Mark Spitznagel, the founder of the $6 billion hedge fund Universa Investments, on Thursday brought 20 billy goats to graze among abandoned homes and general detritus in Brightmoor, one of Detroit’s most blighted neighborhoods. Not to be outdone by JPMorgan Chase, the country’s biggest bank, which recently pledged to invest $100 million to help Detroit over the next five years, Mr. Spitznagel says he is contributing directly to the community. “It’s an urban farming experiment,” he said of his plan to leave his goats to roam and munch on overgrown grass. “Goats are an effective way to do landscaping,” he added…Mr. Spitznagel will enlist the help of the community — paying previously unemployed adults and enlisting the help of local youths to herd the baby goats — and he plans to build portable housing for the goats in addition to pens and electric fencing. At the end of the summer, Mr. Spitznagel said, he will sell the goats to Detroit butchers and give the proceeds back to the community. [Dealbook]
It’s kind of old news but today’s SEC suit against MayfieldGentry Realty Advisors is still pretty amusing. Basically MayfieldGentry was a registered investment advisor with $750mm of AUM at its peak, something like $140mm of which belonged to its biggest client, the city of Detroit’s Police and Fire Retirement System. You get the sense that MayfieldGentry wasn’t a very good investment advisor; in particular it got the PFRS account through a massive bribery campaign directed at Detroit officials some of whom are now in prison for those and other massive bribery campaigns. Lotta bribery. But anyway against that backdrop what MayfieldGentry is now accused of doesn’t seem that bad:
In early 2008, [CEO Chauncey C.] Mayfield, on behalf of MGRA, secretly stole approximately $3.1 million from the PFRS to purchase two shopping malls in California. … Over the following months and years, as each of the other MGRA principals learned of the theft, they conspired with Mayfield to keep the theft a secret from the PFRS.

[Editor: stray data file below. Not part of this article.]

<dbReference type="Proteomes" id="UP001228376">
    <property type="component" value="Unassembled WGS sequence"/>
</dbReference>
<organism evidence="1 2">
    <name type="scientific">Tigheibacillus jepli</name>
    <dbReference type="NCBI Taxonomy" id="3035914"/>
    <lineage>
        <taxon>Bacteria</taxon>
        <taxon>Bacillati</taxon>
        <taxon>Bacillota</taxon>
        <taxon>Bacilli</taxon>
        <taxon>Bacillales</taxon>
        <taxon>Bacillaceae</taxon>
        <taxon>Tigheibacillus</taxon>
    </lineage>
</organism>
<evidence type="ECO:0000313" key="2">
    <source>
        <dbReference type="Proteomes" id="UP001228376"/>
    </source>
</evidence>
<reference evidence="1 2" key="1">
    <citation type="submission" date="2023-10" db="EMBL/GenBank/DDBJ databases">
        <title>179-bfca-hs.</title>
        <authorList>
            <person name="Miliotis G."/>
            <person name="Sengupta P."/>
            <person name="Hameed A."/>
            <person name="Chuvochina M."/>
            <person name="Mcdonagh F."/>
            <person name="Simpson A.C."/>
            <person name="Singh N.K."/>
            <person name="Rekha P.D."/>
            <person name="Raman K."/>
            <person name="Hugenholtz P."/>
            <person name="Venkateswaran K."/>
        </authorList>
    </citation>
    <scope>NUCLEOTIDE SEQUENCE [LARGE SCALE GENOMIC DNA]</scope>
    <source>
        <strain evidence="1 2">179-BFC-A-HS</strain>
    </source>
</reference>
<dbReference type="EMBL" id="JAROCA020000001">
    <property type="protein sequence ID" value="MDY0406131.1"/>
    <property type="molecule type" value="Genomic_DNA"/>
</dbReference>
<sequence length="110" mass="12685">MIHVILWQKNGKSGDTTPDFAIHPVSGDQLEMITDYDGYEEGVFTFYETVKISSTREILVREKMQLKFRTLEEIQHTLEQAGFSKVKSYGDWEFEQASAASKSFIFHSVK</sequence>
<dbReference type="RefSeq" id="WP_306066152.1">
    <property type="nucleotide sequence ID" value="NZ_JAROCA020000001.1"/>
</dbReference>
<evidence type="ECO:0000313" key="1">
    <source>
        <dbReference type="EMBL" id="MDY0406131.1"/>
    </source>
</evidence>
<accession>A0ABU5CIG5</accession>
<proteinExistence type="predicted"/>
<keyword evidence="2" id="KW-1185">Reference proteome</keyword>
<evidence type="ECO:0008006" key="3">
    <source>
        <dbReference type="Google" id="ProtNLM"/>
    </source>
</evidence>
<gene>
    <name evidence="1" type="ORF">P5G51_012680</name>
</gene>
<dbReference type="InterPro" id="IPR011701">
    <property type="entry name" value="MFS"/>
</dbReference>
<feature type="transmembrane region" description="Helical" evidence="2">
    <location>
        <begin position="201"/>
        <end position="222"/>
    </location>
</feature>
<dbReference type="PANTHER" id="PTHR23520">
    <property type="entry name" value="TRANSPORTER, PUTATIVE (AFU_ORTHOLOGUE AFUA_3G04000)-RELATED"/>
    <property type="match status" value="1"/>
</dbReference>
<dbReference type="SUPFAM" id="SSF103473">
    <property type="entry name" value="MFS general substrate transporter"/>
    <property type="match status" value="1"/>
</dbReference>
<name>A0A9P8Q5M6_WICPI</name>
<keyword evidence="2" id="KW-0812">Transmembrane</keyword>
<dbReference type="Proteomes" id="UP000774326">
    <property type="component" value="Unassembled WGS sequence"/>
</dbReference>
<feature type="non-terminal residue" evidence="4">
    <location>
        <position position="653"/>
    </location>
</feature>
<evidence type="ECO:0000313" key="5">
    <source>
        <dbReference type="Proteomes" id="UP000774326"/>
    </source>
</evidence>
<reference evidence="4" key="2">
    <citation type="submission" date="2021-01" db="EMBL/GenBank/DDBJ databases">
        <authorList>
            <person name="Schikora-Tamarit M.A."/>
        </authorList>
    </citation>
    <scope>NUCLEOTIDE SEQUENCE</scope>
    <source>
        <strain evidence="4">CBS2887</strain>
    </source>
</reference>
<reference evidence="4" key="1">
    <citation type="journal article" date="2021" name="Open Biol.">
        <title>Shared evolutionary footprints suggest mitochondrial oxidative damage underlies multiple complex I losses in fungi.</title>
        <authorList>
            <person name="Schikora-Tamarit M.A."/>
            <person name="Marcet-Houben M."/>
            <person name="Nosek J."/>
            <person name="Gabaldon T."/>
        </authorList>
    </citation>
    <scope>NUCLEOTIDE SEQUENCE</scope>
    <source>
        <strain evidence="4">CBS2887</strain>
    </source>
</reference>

Ha well no of course that sounds bad. I mean, stealing. But actually “stole” and “theft” are perhaps slightly strong words for what happened. I can’t tell exactly what’s going on, and I suspect neither could anyone at MayfieldGentry, but from the complaint it sounds like they genuinely intended to invest client money in those strip malls, but were so used to being corrupt and/or inept that they couldn’t get it together to do that the right way, and so ended up (1) taking PFRS money without permission and (2) owning the California strip malls themselves. And you should have seen the look on their face etc.: Read more »
Here’s a Bloomberg article about how banks made money by doing interest rate swaps with Detroit, and now Detroit is sad, because like a lot of municipalities Detroit swapped its floating rate bonds to fixed to hedge the risk of rates going up, and rates went down, and now the PV of Detroit’s swap liabilities is like $350mm, which is big, and that’s sort of that. I’m generally unmoved by the notion that municipalities should be able to get out of swaps that move against them for free, and while I’m sure there’s some nefarious record of mis-selling and fee-inflating in here somewhere, which would justify you getting all mad at Detroit’s banks, Bloomberg has not dug it up. The evidence so far is “rates went down,” so whatever.
Still this a pretty interesting story. The normal posture of these swaps cases is:
- City has floating-rate bonds and swaps to fixed.
- Rates go down but city is still effectively paying high fixed rate.
- City says “WTF, why don’t we stop doing this?”
- City goes to bank and says “remember that swap? never mind”
- Bank says “we’d be happy to tear up the swap, just pay us a $400 million termination fee.”
- City freaks out, calls press, etc., shouts about windfalls, etc.1
But Detroit is different! Detroit, to its great credit, doesn’t want to tear up its swaps. The banks do. But they’re not exactly pushing it: Read more »
The e-mails from Goldman Sachs that Senator Carl Levin posted on his website Saturday, ahead of Tuesday’s hearing before the Permanent Subcommittee on Investigations, demonstrate, if anything, that late in 2007, as was widely reported in contemporary media, Lloyd Blankfein and others were rightly concerned by the firm’s mortgage exposure, and the continuing performance of their hedges. The e-mails themselves are not newsworthy. They are only news in the sense that a newsmaker, the senior Senator for Michigan, has presented them along with his office’s own peculiar narrative, at what appears to be, in light of the negative PR dogging Goldman Sachs, a politically opportune time. Nor do these e-mails contribute to our understanding of the financial crisis, nor do they offer any insight into preventing another crisis. Tuesday’s hearing itself, if the statements from Senator Levin’s office are any indication, is bound to be a waste of time. That’s too bad, because Senator Levin, a powerful man, an intelligent, well-connected and highly respected man, is uniquely positioned to understand and address mortgage failures: as Washington is to politics, Detroit is to subprime. Read more »